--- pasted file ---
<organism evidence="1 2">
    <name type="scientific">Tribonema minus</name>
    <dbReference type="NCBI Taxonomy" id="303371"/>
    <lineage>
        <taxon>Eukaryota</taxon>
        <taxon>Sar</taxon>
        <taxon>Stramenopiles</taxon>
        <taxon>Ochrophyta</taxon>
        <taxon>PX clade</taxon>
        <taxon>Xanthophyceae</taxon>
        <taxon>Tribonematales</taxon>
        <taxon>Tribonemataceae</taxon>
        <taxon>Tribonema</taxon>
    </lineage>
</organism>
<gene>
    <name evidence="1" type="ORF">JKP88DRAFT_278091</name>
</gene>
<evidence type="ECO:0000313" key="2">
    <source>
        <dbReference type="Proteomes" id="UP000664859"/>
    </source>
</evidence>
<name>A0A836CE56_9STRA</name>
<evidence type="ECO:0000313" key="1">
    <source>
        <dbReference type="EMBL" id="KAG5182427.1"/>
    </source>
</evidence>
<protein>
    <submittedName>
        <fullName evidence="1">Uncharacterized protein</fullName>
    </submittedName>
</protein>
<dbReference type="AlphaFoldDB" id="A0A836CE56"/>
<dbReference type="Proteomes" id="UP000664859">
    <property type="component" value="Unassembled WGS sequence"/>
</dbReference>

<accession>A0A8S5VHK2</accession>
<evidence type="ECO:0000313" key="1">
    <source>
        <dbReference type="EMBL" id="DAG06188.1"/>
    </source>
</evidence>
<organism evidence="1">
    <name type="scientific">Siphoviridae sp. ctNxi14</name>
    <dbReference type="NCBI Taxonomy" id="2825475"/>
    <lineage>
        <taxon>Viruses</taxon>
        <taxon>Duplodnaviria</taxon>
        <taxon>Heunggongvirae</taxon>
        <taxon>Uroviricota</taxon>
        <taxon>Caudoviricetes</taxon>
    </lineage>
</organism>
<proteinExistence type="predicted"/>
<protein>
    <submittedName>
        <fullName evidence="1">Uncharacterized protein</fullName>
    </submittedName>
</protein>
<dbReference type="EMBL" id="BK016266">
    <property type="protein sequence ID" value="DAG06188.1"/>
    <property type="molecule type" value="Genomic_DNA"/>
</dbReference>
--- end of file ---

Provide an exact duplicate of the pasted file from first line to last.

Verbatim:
<organism evidence="1 2">
    <name type="scientific">Tribonema minus</name>
    <dbReference type="NCBI Taxonomy" id="303371"/>
    <lineage>
        <taxon>Eukaryota</taxon>
        <taxon>Sar</taxon>
        <taxon>Stramenopiles</taxon>
        <taxon>Ochrophyta</taxon>
        <taxon>PX clade</taxon>
        <taxon>Xanthophyceae</taxon>
        <taxon>Tribonematales</taxon>
        <taxon>Tribonemataceae</taxon>
        <taxon>Tribonema</taxon>
    </lineage>
</organism>
<gene>
    <name evidence="1" type="ORF">JKP88DRAFT_278091</name>
</gene>
<evidence type="ECO:0000313" key="2">
    <source>
        <dbReference type="Proteomes" id="UP000664859"/>
    </source>
</evidence>
<name>A0A836CE56_9STRA</name>
<evidence type="ECO:0000313" key="1">
    <source>
        <dbReference type="EMBL" id="KAG5182427.1"/>
    </source>
</evidence>
<protein>
    <submittedName>
        <fullName evidence="1">Uncharacterized protein</fullName>
    </submittedName>
</protein>
<dbReference type="AlphaFoldDB" id="A0A836CE56"/>
<dbReference type="Proteomes" id="UP000664859">
    <property type="component" value="Unassembled WGS sequence"/>
</dbReference>

<accession>A0A8S5VHK2</accession>
<evidence type="ECO:0000313" key="1">
    <source>
        <dbReference type="EMBL" id="DAG06188.1"/>
    </source>
</evidence>
<organism evidence="1">
    <name type="scientific">Siphoviridae sp. ctNxi14</name>
    <dbReference type="NCBI Taxonomy" id="2825475"/>
    <lineage>
        <taxon>Viruses</taxon>
        <taxon>Duplodnaviria</taxon>
        <taxon>Heunggongvirae</taxon>
        <taxon>Uroviricota</taxon>
        <taxon>Caudoviricetes</taxon>
    </lineage>
</organism>
<proteinExistence type="predicted"/>
<protein>
    <submittedName>
        <fullName evidence="1">Uncharacterized protein</fullName>
    </submittedName>
</protein>
<dbReference type="EMBL" id="BK016266">
    <property type="protein sequence ID" value="DAG06188.1"/>
    <property type="molecule type" value="Genomic_DNA"/>
</dbReference>